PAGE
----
President Biden warned President Vladimir V. Putin of Russia in a one-hour phone call Saturday that invading Ukraine would lead to “swift and severe” costs.
The call came amid heightened tensions, and just hours after the State Department ordered all but a “core team” of its diplomats and employees to leave the American Embassy in Kyiv over fears that Moscow would soon mount a major assault.
According to a White House statement, Mr. Biden was clear in the phone call that while the United States remained prepared to engage in diplomacy, in coordination with allies, it was also prepared for other scenarios.
The Russian government was expected to present its take on the call soon.
Reflecting the urgent concern in Washington over Russia’s growing military buildup surrounding its smaller neighbor, the Pentagon said it would temporarily pull 160 American military trainers out of the country, where they had been working with Ukrainian troops near the Polish border.
Even as Mr. Biden and Mr. Putin spoke by telephone — and after calls earlier Saturday between the top U.S. and Russian diplomats and between the countries’ defense secretaries — the path to a diplomatic resolution to the standoff appeared to be narrowing, with growing numbers of Russian and Russian-backed forces massing around Ukraine on three sides.
U.S. intelligence officials had thought Mr. Putin was prepared to wait until the end of the Winter Olympics in Beijing before possibly ordering an offensive, to avoid antagonizing President Xi Jinping of China, a critical ally. But in recent days, they say, the timeline began moving up, an acceleration that Biden administration officials began publicly acknowledging on Friday.
“We continue to see signs of Russian escalation, including new forces arriving at the Ukrainian border,” Jake Sullivan, the president’s national security adviser, told reporters on Friday, adding that an invasion could begin “during the Olympics,” which are scheduled to end on Feb. 20.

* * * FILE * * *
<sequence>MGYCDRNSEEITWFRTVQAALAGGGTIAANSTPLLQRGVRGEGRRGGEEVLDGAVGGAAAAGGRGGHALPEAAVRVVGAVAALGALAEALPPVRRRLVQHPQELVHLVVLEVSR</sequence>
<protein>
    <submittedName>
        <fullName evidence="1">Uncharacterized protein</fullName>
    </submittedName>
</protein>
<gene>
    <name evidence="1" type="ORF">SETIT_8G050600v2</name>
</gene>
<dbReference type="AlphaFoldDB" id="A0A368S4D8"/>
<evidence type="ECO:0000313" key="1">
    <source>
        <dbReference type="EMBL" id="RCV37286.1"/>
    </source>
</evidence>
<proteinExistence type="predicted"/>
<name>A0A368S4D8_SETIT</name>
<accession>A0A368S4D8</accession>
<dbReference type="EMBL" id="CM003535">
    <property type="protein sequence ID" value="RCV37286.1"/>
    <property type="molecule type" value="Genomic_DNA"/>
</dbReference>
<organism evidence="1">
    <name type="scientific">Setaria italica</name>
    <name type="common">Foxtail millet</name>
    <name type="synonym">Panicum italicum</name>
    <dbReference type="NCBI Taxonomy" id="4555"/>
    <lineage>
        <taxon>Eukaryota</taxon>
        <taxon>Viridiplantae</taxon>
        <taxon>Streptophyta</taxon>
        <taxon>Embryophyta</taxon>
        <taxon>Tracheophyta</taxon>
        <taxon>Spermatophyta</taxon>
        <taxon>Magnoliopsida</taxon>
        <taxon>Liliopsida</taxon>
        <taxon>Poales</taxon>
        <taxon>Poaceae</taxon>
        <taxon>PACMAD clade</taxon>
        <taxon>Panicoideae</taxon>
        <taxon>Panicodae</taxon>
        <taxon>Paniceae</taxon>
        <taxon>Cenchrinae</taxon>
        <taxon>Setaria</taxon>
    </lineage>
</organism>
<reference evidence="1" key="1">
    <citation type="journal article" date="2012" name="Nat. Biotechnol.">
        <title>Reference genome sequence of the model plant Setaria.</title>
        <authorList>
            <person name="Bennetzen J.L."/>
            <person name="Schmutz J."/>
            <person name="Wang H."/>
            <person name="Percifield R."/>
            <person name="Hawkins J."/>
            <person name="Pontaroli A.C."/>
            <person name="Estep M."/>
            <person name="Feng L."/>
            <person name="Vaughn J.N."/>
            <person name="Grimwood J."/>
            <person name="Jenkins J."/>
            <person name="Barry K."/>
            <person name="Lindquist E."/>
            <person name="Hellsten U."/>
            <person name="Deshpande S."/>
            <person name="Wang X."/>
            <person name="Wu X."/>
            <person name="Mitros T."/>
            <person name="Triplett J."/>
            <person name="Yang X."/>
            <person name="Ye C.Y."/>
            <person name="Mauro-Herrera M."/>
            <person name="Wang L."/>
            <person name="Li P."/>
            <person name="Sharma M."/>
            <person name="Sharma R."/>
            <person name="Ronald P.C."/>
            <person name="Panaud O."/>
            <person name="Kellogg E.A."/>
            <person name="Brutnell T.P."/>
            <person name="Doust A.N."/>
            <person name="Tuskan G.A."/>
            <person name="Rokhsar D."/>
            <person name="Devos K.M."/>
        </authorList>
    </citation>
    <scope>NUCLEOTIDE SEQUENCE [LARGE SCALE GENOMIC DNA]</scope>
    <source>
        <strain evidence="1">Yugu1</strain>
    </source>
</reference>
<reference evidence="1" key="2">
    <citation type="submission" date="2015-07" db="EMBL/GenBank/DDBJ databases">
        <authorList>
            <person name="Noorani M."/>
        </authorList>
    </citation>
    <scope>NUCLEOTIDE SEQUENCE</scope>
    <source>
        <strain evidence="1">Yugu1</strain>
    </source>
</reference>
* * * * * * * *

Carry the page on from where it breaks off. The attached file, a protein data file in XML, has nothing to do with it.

U.S. officials do not know whether Mr. Putin has decided to invade, Mr. Sullivan insisted. “We are ready either way,” he said. “Whatever happens next, the West is more united than it has been in years.”
The United States has picked up intelligence that Russia is discussing next Wednesday as the target date for the start of military action, officials said, acknowledging the possibility that mentioning a particular date could be part of a Russian disinformation effort.
The Ukrainian government urged calm, with President Volodymyr Zelensky saying that he had not seen intelligence indicating an imminent Russian attack, and that “too much information” about a possible offensive was sowing unnecessary fear.
The United States has ruled out sending troops to defend Ukraine, but it has increased deployments to NATO member countries in Eastern Europe. The Pentagon on Friday said it had ordered 3,000 more soldiers to Poland.
The White House is eager to avoid a repeat of the chaotic evacuation of the U.S. Embassy staff from Kabul last August as Afghanistan fell to the Taliban. The United States and countries including Britain, Denmark, Germany, Japan, Latvia and the Netherlands have issued increasingly urgent calls for their citizens to leave Ukraine. On Saturday, KLM, the main Dutch airline, announced that it will stop flying to Ukraine, citing the security situation.
A State Department official emphasized on Saturday that the U.S. military would not be evacuating American citizens from Ukraine in the way troops did in Afghanistan.
Russia has accused Western countries of spreading misinformation about its intentions. On Saturday, its Foreign Ministry said it was pulling some of its diplomatic personnel out of Ukraine because it was “drawing the conclusion that our American and British colleagues seem to know about certain military actions.”